The darkened room was only lit by a few shimmering candles that were making shadows on the wall. In the candle-light, a woman could be seen sitting on a sofa across the table. She was middle-aged, wearing a long purple robe over her clothes, and her mysterious black eyes were gazing in the girl’s honey colored who was sitting across her. She was a young girl, around thirteen, dressed in a frock, and was glancing around the room, surprised by it’s darkness.
‘Lisa.’ The woman called in a husky voice.
‘Mum? Why did you bring me here? Is this where you work? Why is the room black?’ The girl answered in an anxious voice, asking a lot of questions at once.
‘Patience, child. This is where I entertain people by telling them their future.’
‘You mean you are a fortune-teller?’ Lisa asked unbelievingly, in a high-pitched voice.
Her mother hesitated before answering in the same voice. ‘Yes, well you see, telling fortunes is cleverness and far-sightedness, and that’s what I do. Show me your hand, girl.’
‘No!’ Lisa shouted, getting up from her chair and backing against the wall, her hands behind her back.
Her mother stared at her, shocked by her resistance.
‘I don’t want to know my future. Besides, who knows if yo- fortune tellers even tell the truth. I mean, they are just crooks and fakes. They don’t really tell. No one knows our future!’ Lisa said, trying hard to make her point.
Her mother stood up, causing Lisa to cower against the wall. Then told Lisa in a strict voice,’ The other people don’t know this, do they? Thy want to know their future, and we tell them. WE take money from them in return and that’s that.’
‘You make a fool out of other people!’ Lisa accused. ‘I don’t want you to ‘predict’ my future, okay? Now let me leave.’
‘No. Do you know that your grandma and your great-grandma and the one even before that used to tell fortunes? It’s been going on for generations and I won’t let it stop here!’
‘You mean the tricks? One woman tells her daughter and she tell hers and that’s how this business is being continued?’ Lisa paused. ‘Mom, if you expect me to continue it, forget it. I won’t be cheating on people! And if it would have been in my control, I would have told other people too, that you are a…… trickster.’
‘Really?’ her mother asked, her voice dangerously soft. ‘And then who wil give you money to live?’
‘Dad.’ Lisa said stubbornly. ‘I’ll tell him what you do and he’ll put a stop to it. He thinks you go to work or something.’
Her mother cackled loudly. ‘your dad? Go ahead. He can’t do anything.’
‘Oh he will.’ Lisa declared confidently.
‘We’ll see. I’m offering you my whole business and you’re turning it down?’
‘Why me?’ Exclaimed Lisa. ‘Why not Emma or Sasha? They’re your daughters too.’
‘Emma and Sasha are not born to tell fortunes. They are born to be beautiful and marry rich men. Since you have no beauty, but you’re clever, you should start assisting me with this at this age. In this way, you’ll learn and if you are able enough, you will continue this job after me.’
‘No way. I refuse. Sorry, but there are more things in life, other than money and fraud.’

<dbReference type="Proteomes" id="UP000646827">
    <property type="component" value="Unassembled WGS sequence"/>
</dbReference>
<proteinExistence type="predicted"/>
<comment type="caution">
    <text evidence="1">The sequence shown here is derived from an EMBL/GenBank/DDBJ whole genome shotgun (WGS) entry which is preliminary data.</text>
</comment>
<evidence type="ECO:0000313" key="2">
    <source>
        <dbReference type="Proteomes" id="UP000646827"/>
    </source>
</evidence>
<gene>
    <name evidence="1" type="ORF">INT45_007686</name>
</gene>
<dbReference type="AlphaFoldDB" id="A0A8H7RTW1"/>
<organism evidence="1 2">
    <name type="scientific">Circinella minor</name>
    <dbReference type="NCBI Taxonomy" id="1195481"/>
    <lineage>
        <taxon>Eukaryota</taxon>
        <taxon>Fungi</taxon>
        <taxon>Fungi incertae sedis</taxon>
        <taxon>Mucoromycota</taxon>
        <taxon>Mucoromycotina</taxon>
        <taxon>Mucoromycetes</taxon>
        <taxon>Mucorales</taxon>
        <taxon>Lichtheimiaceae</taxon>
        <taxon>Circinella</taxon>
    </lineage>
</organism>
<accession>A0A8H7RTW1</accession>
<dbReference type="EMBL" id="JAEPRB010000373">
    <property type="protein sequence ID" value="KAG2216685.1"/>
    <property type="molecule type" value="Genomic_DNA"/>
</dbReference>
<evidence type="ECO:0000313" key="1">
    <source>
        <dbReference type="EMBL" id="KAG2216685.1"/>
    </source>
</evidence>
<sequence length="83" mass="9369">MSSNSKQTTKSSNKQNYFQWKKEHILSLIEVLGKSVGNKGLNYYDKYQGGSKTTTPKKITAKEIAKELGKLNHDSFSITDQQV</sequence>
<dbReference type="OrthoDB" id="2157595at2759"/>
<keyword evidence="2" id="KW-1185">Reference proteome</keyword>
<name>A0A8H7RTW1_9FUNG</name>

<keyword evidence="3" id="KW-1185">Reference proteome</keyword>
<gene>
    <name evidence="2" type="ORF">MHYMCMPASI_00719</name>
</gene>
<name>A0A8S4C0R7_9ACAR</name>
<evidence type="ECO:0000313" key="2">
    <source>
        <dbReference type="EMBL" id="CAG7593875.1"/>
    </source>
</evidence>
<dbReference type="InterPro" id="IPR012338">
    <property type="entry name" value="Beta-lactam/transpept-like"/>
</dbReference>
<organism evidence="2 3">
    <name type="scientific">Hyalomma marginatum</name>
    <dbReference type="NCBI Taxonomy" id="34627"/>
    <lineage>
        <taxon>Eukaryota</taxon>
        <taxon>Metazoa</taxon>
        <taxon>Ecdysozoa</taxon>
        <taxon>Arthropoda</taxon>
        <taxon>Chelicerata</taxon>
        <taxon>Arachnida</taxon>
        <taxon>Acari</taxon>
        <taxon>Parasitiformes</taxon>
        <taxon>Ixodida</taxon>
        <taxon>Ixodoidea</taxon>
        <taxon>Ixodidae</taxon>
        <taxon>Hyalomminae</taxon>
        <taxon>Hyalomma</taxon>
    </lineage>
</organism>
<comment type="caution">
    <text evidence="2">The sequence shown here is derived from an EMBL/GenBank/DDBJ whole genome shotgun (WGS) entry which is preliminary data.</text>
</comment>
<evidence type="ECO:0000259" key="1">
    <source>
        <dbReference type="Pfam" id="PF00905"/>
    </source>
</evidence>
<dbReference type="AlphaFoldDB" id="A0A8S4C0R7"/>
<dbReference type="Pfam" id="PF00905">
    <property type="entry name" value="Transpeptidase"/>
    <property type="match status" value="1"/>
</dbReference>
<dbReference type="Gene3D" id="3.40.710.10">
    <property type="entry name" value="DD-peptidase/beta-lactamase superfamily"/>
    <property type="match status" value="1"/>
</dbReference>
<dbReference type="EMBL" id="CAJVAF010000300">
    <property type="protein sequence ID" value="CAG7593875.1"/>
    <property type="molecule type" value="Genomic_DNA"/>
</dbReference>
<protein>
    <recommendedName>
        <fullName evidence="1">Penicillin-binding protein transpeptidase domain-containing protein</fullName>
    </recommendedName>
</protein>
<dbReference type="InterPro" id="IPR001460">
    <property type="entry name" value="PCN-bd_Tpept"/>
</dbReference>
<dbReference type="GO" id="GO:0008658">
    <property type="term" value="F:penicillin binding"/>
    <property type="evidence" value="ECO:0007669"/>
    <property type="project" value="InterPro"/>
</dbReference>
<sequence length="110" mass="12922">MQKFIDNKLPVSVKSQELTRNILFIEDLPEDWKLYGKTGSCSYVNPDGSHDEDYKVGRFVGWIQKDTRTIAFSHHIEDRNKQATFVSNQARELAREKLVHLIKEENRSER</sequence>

‘So if you don’t want to be a fortune teller, what do you want to be?’
‘Me? I’ll……...’ Lisa’s eyes unfocused as she started daydreaming. ‘I’ll be a painter. I’ll paint exotic sceneries and I’ll design a gallery out of my paintings.’
‘And who will you marry? How will you earn?’
‘I won’t marry anyone. I will earn by simply letting people view my paintings.’ Lisa decided as she walked towards the door.
‘Ask Emma, she’s apt and smart too. But it’s better if this generation business ends here. At least I won’t have helped it continue.’
‘Lisa.’ Her mother pleaded. ‘That was the reason I married, so my daughters could continue this business.’
Lisa stopped and turned to gaze at her mother. ‘I’m sorry to disappoint you mum, but I have my own dreams and goals. I’m not a fraud either, okay? I won’t tell other people about what a phony you are yet, but if you asked me again, I will.’
‘Oh, so you won’t put a stop to it?’
‘I’m just thirteen, mum. When I’ll be older and independent, maybe I will. Now please let me go.’
‘Fine, but when no one comes to see your paintings, don’t come crying to me. I’ll ask Emma and I’ll train her to tell fortunes but you don’t deserve this job.’ Her mother decided as she opened the door to leave Lisa to her house.
She entered the gallery after paying the fees and promising the guard outside that she won’t snap any pictures. She was standing on the elegant marble floor of a large hall. There were paintings of Horses and fascinating sceneries and painting of different activities displayed on the walls of the hall. She could see people wandering here and there with awed looks on their faces as they saw the paintings on the walls. On one side, she could see stairs which, she saw, lead up to a room. Before she could ascend the stairs, the room opened and out came a girl. She was around 19 and she wore a trousers and a baggy shirt which was sprayed with different colors of paints. Her brown hair were tied in a bun on one side of her head and a paint brush stuck out of her hair. Her hands were wet with red paint. Her honey-colored eyes glanced around the hall beneath her as she looked for someone. Her eyes paused at a girl who was staring at her. Her moth dropped open as she whispered, ’Sasha?’
Hurriedly, she descended the stairs, wiping her hands on her trousers. She ran towards the girl and asked, ’Sasha? Is that you?’
The other girl broke into a smile as she answered, ‘Hi Lisa?’
‘Sasha? What are you doing here? How did you find me?’
‘Lisa, I’ve got so much to tell you- ‘
‘Come on up. That room is where I spend my time when the art gallery is open. I was painting there today.’ Lisa told Sasha as they climbed up the stairs to the room.
Lisa opened the door and Sasha followed her inside.